Toledo's Devin Vargas, left, is USA Boxing's No. 2-ranked heavyweight and has been working out with the top-ranked amateur super heavyweight, George Garcia.
It's kind of hard to miss, that 1988 Buick Century that's half gray, half rust.
A bit of advice; don't mess with its occupants if you see it tooling around town.
The driver, Toledo's Devin Vargas, is USA Boxing's No. 2 ranked heavyweight. The passenger, George Garcia from Phoenix, is the country's top-ranked amateur super heavyweight.
Both 20-year-olds are leading candidates to land spots on the U.S. Olympic boxing team for the 2004 Athens Games. Two weeks ago, and for the second time since January, Garcia made a trip to Toledo to train with the friend he first met at the 2001 U.S. Championships in Colorado Springs.
He certainly didn't come to ride in the Buick.
“When we approach a stoplight, people don't even try to hide it,” Garcia said. “They just look at us and laugh.”
One day, both fighters will likely laugh all the way to the bank when they cash lucrative professional paychecks. Now, assuming it makes it to the light, they ride in the car that once belonged to Vargas' grandmother.
“The first week I was here, we ran out of gas four times,” Garcia said. “The passenger door doesn't open either. It's just like a date. I've got to wait until he comes around and opens the door for me.”
If it's not the gas-poor rust-bucket, the laughter from bystanders might have something to do with the black wool hats that feature pull-down ear flaps with strings that tie underneath the chin, purchased by the boxers last month in Milwaukee, where both won titles at the American Boxing Classic.
They've worn the Russian-style hats everywhere except for a punk rock concert.
“We didn't want to get jumped,” Garcia said.
That's pretty unlikely. Garcia is 5-9, 240. Vargas is 6-3, 190. The pair have spent the past two weeks pounding the pavement and each other.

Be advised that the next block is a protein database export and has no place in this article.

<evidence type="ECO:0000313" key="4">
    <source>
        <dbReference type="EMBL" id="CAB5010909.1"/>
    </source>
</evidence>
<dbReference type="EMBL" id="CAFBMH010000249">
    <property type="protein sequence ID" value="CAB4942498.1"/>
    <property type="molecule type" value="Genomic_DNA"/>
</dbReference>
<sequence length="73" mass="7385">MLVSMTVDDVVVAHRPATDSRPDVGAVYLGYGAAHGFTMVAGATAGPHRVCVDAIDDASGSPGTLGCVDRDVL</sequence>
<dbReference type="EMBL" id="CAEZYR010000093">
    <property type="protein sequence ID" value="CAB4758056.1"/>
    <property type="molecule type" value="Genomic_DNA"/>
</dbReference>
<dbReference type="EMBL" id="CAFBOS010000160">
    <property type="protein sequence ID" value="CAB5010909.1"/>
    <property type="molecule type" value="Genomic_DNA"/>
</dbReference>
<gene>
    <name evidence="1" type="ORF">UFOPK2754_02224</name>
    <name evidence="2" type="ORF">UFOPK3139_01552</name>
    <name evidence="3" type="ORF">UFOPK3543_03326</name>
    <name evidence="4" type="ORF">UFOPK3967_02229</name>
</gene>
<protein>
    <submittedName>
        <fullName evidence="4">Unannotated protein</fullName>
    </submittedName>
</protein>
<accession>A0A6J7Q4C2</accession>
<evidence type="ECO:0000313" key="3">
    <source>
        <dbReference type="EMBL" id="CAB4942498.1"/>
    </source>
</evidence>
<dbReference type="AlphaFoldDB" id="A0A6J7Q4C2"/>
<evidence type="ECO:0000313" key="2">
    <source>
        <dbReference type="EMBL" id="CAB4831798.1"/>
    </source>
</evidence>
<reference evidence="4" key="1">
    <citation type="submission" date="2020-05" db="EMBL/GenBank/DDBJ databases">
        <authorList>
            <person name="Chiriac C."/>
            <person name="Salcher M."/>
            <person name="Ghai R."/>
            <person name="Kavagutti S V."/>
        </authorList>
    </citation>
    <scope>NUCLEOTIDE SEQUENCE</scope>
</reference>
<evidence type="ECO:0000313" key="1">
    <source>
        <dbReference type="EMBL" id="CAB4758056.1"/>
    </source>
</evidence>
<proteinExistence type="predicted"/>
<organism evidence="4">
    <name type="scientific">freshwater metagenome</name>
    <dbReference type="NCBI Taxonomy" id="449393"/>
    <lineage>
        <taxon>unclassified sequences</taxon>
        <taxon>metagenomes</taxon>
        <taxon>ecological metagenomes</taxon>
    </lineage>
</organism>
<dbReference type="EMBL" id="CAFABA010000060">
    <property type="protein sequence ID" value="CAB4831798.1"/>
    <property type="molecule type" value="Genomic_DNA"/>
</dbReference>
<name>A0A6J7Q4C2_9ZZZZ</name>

“We run together, we work out together,” Vargas said. “Hopefully, I'm helping him out with my speed. I know there's no one in my weight class that can give me that kind of a workout. With George, I'm used to getting hit hard and having a guy leaning on you that's heavy.
“We're still friends, even when we spar. But we know we have to get down to business sometimes. The bell at the gym will ring when there's 30 seconds left and we go toe-to-toe.”
On Friday, the pair knocked heads while knocking heads at the Glass City Boxing Gym on Suder Avenue.
“He head-butted me, but he didn't think he did,” Vargas said.
Responded Garcia: “I didn't do it on purpose. He head-butted me first. He didn't tell you that, did he?”
Back and forth it goes, bobbing and weaving, two who would like nothing more than to be together in Greece less than two years from now.
“For both of us, it's a dream to go to the Olympics,” Garcia said. “To go together, that would be really cool.”
Until then, there's other work to be done. Vargas leaves Thursday for London without his buddy. He'll represent America in a meet against England that doesn't include super heavyweights.
Come late January or early February, the Toledoan will make his first trip to Garcia's Arizona home as both boxers prepare for the U.S. Championships scheduled for March in Colorado Springs.
Sometime too, Garcia said, he'll return to Toledo, where he and his friend can wear their ugly hats and ride in that one-of-a-kind automobile that has generated so much laughter inside and out.
A point of reference; if you do happen to see the easy-going pair sporting their unique combination of attire and four tires, just let it go. This is one tag-team with which you don't want to pick a fight.
Said Garcia, with a laugh: “We talk about that all the time. If they only knew ... if they only knew.”